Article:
At the last meeting, the decision was deferred to fully investigate two issues:  highways safety, and a full review of the current historical status of the existing dwelling.  Neither of these issues has been properly undertaken or answered; many residents have been in contact, reconfirming their opposition to the proposal, and their belief that the property is of historic importance to village and town warrants it.  Cotswold View is the oldest building still standing in the Reddings – there are none of this architectural style or character in the area, both key requirements  for listed status.  There is no argument about age – 200+ years – which is another key factor for listing.  The  conservation officer report states a large number of alterations have resulted in the building losing its architectural and historic interest, but the previous owner confirms that many features still exist, and a letter  from a local resident who has been in contact with Historic England tells a different story – the opposite, in fact.  It is a fact that many of the requirements of listed status are met; the Council has a duty to review application sin a fair and transparent way, but in this case it has not. No further investigation of referral to Historic England for full assessment.  Why not?  Many key elements are there, and once the building is gone, it is gone for ever.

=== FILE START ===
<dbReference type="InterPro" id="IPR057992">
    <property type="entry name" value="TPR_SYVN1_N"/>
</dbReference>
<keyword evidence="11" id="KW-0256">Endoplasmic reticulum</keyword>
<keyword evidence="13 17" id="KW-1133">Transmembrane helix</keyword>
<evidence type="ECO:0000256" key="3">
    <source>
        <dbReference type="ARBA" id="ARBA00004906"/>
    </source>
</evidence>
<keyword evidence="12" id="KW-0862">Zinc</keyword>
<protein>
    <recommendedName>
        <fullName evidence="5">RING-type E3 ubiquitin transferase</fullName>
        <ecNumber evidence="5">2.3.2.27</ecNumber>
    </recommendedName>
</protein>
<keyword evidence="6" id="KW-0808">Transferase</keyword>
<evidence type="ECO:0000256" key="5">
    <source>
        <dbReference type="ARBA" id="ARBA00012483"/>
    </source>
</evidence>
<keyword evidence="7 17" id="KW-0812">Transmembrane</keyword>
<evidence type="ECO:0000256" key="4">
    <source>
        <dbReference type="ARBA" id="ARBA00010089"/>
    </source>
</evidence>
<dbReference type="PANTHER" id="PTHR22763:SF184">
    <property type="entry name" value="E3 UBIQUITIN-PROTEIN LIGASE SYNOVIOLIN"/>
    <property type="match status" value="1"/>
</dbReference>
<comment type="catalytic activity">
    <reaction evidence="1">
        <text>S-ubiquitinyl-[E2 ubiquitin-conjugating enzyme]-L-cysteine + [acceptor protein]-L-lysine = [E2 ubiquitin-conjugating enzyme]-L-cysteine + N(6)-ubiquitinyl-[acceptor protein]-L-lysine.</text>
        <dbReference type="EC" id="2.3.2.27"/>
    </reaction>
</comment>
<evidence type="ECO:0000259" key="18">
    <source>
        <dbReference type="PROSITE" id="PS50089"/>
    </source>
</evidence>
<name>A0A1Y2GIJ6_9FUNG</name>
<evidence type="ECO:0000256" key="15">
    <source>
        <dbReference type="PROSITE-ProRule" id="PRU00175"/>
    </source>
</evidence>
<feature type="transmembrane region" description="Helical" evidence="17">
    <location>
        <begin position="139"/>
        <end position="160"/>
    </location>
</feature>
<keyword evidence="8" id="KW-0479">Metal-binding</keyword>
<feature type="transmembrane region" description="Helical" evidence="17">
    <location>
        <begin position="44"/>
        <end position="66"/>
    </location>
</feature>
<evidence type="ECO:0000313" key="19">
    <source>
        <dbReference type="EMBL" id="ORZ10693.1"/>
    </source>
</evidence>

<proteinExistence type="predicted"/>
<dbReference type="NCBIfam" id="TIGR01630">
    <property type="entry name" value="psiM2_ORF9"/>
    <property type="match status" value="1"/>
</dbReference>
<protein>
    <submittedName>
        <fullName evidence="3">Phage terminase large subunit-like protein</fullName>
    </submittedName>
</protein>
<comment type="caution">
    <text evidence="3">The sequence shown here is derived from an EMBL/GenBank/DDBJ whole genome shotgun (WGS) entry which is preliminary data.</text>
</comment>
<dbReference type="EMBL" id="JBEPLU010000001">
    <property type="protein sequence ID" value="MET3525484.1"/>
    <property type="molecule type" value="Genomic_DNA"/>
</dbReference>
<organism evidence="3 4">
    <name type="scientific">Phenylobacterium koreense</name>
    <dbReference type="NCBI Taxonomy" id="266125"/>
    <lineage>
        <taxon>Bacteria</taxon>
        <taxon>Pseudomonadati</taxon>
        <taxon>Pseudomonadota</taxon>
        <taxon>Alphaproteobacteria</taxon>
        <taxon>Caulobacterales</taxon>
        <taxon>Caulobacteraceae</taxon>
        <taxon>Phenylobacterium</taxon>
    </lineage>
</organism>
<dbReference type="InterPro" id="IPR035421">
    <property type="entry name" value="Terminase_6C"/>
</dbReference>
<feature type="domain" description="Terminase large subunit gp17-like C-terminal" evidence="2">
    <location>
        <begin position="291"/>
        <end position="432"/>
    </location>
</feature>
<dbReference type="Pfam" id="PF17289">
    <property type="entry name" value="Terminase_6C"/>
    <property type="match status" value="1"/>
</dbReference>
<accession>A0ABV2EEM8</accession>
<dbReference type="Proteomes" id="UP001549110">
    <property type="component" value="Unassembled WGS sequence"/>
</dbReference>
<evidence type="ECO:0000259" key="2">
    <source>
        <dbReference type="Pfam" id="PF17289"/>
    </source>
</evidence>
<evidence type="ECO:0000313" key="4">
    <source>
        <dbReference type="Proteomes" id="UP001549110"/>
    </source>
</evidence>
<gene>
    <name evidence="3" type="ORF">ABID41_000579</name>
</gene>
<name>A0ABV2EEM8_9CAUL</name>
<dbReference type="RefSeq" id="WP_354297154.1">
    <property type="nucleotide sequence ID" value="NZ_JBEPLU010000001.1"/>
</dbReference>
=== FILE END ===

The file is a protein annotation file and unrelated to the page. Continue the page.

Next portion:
This is a ‘garden grab’ development – three houses where there was one – and a blatant over development, contrary to NPPF guidance, inappropriate, and impacting adversely on the overall environment. The development will impact on road safety in the area.  The proposed pavement is welcome but only adequate for a single pedestrian and makes the drives shorter as a result, and a large car or van parked on the front driveways will impede visibility from neighbouring driveways.  To accommodate the pavements the majority of green landscaping to the print has been removed, and a small decorative wall, leaving one continuous slab of tarmac 22 metres wide on this part of the road. There are no examples of this type of street scene elsewhere in The Reddings, and it will look out of place – other properties have walls, hedges or lawns.  In addition, does this large expanse of tarmac comply with sustainable urban drainage requirements?